For many fans of Harry Potter, the last book in the series, Harry Potter and the Deathly Hallows, does not signify the end of the story. There are thousands of young people who write their own additions to, subplots within, and alternative endings or continuations to the world of sorcery and Hogwarts. At the time of writing, there are 339 374 such works of fiction on, ranging in length from a few paragraphs to hundreds of pages.

One such story, Resolving a Misunderstanding, is a whopping 755 298 words long! Francisca Solar, a 23-year-old Chilean journalism student, was so disappointed with the fifth Harry Potter book that she wrote her own online version in Spanish, Decline of the High Elves, which drew rave reviews and generated 80 000 views (an English translation of the piece has started). She now has a five-book writing contract with publisher Random House. Solar told BBC: “All the things I know about literature, about writing, I learned in the fan-fiction world.”

So, what exactly is fan fiction — or “fanfic” to insiders? Wikipedia defines it as “fiction about characters or settings written by fans of the original work, rather than by the original creators.” Fan fiction can be based on television shows, movies, books, music and video games. While fan fiction has been around for years (see Henry Jenkins’s 1992 seminal work Textual Poachers for a history of this phenomenon), the internet has provided a platform for fanfic communities to publish, read and critique each other’s work easily and quickly. is the most popular fanfic site, but many others exist around the world catering to popular and as well as niche works.

Rebecca W Black, assistant professor at the University of California’s Irvine School of Education, is a researcher of second-language acquisition and literacy who has taught English as a second language for years. She is also a long-time fanfic writer. She conducted research to explore why in her English class many of her students were reluctant to write even a one-page essay, and yet on fanfic sites there were adolescents voluntarily writing piece upon piece, while also reading and reviewing the fiction of others in the community. What made this space so compelling?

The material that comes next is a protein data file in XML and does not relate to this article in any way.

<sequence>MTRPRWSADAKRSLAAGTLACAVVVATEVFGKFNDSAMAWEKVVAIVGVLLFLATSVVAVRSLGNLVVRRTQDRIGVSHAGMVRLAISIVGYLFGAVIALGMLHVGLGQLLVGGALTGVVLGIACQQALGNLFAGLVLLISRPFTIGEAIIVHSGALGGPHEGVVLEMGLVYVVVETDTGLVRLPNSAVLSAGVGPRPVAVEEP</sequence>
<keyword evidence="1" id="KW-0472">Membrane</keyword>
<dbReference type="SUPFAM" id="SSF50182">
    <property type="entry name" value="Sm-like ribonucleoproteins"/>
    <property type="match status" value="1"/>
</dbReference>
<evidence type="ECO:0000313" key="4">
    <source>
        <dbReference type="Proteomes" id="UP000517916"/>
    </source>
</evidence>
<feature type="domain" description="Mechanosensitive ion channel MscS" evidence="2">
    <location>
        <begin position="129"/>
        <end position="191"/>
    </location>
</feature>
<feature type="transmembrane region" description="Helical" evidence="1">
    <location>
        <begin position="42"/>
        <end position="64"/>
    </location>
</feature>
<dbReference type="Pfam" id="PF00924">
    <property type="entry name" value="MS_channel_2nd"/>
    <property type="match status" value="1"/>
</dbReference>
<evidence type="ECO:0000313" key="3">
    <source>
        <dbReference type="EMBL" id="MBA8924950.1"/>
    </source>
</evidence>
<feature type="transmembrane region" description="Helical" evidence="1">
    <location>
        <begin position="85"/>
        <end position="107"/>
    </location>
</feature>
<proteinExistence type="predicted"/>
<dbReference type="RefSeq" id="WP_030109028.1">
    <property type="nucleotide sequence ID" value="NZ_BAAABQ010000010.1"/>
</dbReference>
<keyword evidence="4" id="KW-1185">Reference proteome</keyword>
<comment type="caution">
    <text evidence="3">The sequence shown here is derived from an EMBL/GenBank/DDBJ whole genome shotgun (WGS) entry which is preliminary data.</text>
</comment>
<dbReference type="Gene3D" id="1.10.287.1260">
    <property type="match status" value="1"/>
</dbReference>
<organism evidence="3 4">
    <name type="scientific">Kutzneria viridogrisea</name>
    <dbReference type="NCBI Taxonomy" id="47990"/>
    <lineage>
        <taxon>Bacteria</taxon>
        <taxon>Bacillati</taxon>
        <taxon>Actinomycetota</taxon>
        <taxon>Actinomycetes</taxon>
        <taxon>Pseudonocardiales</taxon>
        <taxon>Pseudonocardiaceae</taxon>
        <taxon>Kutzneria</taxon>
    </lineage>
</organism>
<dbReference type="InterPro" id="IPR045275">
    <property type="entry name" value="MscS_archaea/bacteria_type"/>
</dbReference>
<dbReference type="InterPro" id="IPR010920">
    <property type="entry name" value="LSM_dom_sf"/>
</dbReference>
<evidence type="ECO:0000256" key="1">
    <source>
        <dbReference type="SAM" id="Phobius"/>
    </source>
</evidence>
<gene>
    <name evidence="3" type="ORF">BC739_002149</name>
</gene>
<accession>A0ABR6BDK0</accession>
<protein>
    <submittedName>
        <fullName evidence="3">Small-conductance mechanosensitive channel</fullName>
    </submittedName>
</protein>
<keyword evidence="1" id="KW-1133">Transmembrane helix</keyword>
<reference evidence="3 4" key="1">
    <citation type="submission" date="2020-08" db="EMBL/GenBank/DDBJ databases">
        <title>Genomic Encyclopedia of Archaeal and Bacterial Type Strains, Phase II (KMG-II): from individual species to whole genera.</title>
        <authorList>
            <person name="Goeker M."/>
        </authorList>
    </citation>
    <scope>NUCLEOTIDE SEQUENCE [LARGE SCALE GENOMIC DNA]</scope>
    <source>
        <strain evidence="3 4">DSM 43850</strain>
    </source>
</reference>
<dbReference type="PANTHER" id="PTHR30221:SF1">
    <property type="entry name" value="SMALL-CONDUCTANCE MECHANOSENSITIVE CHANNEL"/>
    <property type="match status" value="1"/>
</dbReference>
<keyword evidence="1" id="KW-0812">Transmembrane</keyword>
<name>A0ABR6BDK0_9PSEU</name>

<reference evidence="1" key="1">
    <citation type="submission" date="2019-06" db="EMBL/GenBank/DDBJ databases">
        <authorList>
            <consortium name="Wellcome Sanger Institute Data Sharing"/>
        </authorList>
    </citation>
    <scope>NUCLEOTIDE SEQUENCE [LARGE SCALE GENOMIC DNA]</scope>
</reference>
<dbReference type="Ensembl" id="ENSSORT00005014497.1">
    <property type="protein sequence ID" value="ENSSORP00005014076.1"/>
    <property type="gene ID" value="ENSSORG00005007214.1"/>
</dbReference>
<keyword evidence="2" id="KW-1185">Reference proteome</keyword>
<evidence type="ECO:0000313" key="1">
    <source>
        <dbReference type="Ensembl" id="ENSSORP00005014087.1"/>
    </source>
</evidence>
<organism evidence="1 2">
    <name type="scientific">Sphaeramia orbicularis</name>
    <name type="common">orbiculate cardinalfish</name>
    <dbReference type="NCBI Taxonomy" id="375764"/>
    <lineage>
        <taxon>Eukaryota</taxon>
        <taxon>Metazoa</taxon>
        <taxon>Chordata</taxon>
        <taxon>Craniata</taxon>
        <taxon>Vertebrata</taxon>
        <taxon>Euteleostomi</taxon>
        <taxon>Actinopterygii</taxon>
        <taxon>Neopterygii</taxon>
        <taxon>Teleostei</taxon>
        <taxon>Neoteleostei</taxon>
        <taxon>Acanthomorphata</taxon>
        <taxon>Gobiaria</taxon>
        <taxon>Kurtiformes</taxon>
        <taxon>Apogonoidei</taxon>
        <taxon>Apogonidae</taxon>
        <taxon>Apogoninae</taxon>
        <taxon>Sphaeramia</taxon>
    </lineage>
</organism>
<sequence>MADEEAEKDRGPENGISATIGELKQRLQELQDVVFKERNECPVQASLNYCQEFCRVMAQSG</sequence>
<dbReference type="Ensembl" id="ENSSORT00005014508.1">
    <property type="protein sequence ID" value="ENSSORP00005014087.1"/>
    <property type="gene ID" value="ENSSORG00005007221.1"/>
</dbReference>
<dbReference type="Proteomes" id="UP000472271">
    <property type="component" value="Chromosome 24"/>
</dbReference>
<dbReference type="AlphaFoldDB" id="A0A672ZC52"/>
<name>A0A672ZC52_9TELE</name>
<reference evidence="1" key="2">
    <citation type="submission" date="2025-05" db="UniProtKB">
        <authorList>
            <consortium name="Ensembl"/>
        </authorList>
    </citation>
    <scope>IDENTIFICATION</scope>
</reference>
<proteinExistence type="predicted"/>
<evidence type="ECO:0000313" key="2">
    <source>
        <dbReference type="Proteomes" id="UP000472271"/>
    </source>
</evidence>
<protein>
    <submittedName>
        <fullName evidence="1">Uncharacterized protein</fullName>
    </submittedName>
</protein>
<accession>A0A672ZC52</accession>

In her study, Black spent a year observing the behaviour of fans of the Japanese animation, or anime, series Card Captor Sakura on She asked: In what ways does this site provide English-language learners with access to literacy learning in areas where many school-based programmes have not succeeded? The findings are fascinating.

Integral to the success of the site — 20 947 works on Card Captor Sakura have been authored — is the way it allows for social connections to develop between users. Fans create bio pages (with the usual likes and dislikes for music, video games, movies and so forth) where they list their favourite authors and stories on the site. This means fans who do not yet feel confident enough in their English or writing abilities to contribute fiction to the site can still meaningfully participate in the community by “favouriting” the work of others. Fans can establish themselves as legitimate members of the community before they actually author any works by reviewing the work of others.

An unofficial rule of the site is: I review your work, you review mine. (The long Harry Potter work linked above has had 1 831 reviews.) Black found the peer-review style to be one of constructive criticism, often involving assistance with culturally specific symbols, folklore and themes that appear in the anime, for example typical home and school practices in Japan. Sometimes “beta readers” proofread draft versions of the works. Beta readers are integral to the online fanfic community and comment on story elements such as plot, characterisation, grammar, spelling and adherence to genre.